Butterfly house

Monsanto butterfly house and insectarium

A butterfly house, conservatory, or lepidopterarium is a facility which is specifically intended for the breeding and display of butterflies with an emphasis on education. Some butterfly houses also feature other insects and arthropods. Butterfly houses are owned and operated by museums, universities, non-profit corporations, and private individuals as part of their residence; as well as small businesses that are owner operated.


larva room

Live butterfly exhibits became popular in England in the end of the 1970s, appealing to the British love of greenhouses and natural settings.

The Tropical World's first live butterfly and insect sanctuary is Penang Butterfly Farm in Penang, Malaysia established in March 29, 1986.

The first one in the United States, Butterfly World, was opened in Coconut Creek, Florida, in 1988.


Feeding butterflies at the Schmetterlingsparadies in Mannheim, Germany

Butterfly houses are typically open to the public.

Exploration of such facilities may be with a guide or self-paced. Guided tours may last about fifteen minutes, as the guide points out all the species of butterflies that are in the greenhouse that day. Stocks vary, as new shipments usually arrive weekly. Guides may also show butterfly eggs, caterpillars, and chrysalids and identify specific plants that are favored by each species. Usually, the best time to see butterflies emerging from their pupae is between 10 a.m. and 1 p.m.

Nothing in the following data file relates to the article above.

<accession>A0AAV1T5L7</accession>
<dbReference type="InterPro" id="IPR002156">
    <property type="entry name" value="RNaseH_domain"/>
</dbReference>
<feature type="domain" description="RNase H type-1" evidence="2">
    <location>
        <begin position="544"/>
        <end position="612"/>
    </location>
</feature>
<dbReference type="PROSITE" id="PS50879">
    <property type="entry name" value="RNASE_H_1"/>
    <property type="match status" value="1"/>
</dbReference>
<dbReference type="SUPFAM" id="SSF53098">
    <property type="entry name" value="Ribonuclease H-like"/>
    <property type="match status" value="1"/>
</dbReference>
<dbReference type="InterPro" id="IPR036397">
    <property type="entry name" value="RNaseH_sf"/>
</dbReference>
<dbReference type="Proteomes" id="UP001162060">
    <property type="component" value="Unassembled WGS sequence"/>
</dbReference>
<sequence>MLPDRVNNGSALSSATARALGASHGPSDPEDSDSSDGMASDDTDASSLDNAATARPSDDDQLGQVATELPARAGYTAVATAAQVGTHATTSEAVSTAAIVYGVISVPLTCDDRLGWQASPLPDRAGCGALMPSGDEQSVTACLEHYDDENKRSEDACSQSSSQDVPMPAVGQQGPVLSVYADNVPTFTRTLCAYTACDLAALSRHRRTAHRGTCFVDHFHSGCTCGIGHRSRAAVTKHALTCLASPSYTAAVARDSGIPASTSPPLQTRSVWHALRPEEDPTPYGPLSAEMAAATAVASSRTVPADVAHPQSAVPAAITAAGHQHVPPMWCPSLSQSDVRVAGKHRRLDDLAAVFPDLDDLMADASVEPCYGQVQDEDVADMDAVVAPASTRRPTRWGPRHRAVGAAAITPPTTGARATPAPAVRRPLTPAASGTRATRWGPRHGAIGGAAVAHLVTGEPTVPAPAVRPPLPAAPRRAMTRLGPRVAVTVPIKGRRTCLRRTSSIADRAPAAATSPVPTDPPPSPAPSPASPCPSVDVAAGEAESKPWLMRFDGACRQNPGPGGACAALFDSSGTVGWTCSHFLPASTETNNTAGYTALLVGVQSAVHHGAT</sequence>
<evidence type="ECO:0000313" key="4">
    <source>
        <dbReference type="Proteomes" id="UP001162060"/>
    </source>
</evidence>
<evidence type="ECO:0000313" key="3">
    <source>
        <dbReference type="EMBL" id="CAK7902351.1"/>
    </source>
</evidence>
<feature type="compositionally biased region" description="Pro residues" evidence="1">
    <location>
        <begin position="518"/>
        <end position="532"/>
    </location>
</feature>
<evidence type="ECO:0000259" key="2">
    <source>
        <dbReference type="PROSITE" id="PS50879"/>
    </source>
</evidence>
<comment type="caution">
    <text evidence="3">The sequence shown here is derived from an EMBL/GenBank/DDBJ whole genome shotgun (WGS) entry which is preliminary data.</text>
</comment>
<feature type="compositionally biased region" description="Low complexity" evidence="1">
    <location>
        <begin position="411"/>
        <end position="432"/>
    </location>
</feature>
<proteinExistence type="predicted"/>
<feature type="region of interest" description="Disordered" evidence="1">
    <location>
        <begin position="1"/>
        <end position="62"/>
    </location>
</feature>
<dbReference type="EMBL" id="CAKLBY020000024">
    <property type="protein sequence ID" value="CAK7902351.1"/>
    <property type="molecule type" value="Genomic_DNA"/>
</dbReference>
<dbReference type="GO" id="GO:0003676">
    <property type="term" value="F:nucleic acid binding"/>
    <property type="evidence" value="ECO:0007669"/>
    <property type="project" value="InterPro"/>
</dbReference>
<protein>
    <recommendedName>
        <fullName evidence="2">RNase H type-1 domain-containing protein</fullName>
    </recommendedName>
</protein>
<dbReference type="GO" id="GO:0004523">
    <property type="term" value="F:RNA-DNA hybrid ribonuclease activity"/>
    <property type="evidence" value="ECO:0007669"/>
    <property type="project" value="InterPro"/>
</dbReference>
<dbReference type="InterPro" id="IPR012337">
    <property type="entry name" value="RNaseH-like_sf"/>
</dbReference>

Butterflies are most active on warm and sunny days with little wind, because they require the heat of the sun to aid in their digestion. On rainy days, they usually hide in the flowers and leaves.

There are often many different species in such butterfly houses, with stock including butterflies from Africa, Malaysia, South America, Thailand, Costa Rica, the Philippines, and other places. The vibrant colors and patterns on the wings of the insects have earned them the fanciful nickname "flying flowers".

Many species of adult butterfly live only one to two weeks, during which time they must produce a new generation. Some species, such as the familiar Monarch butterfly, however, can live as long as six months or even longer in the wild.

See also


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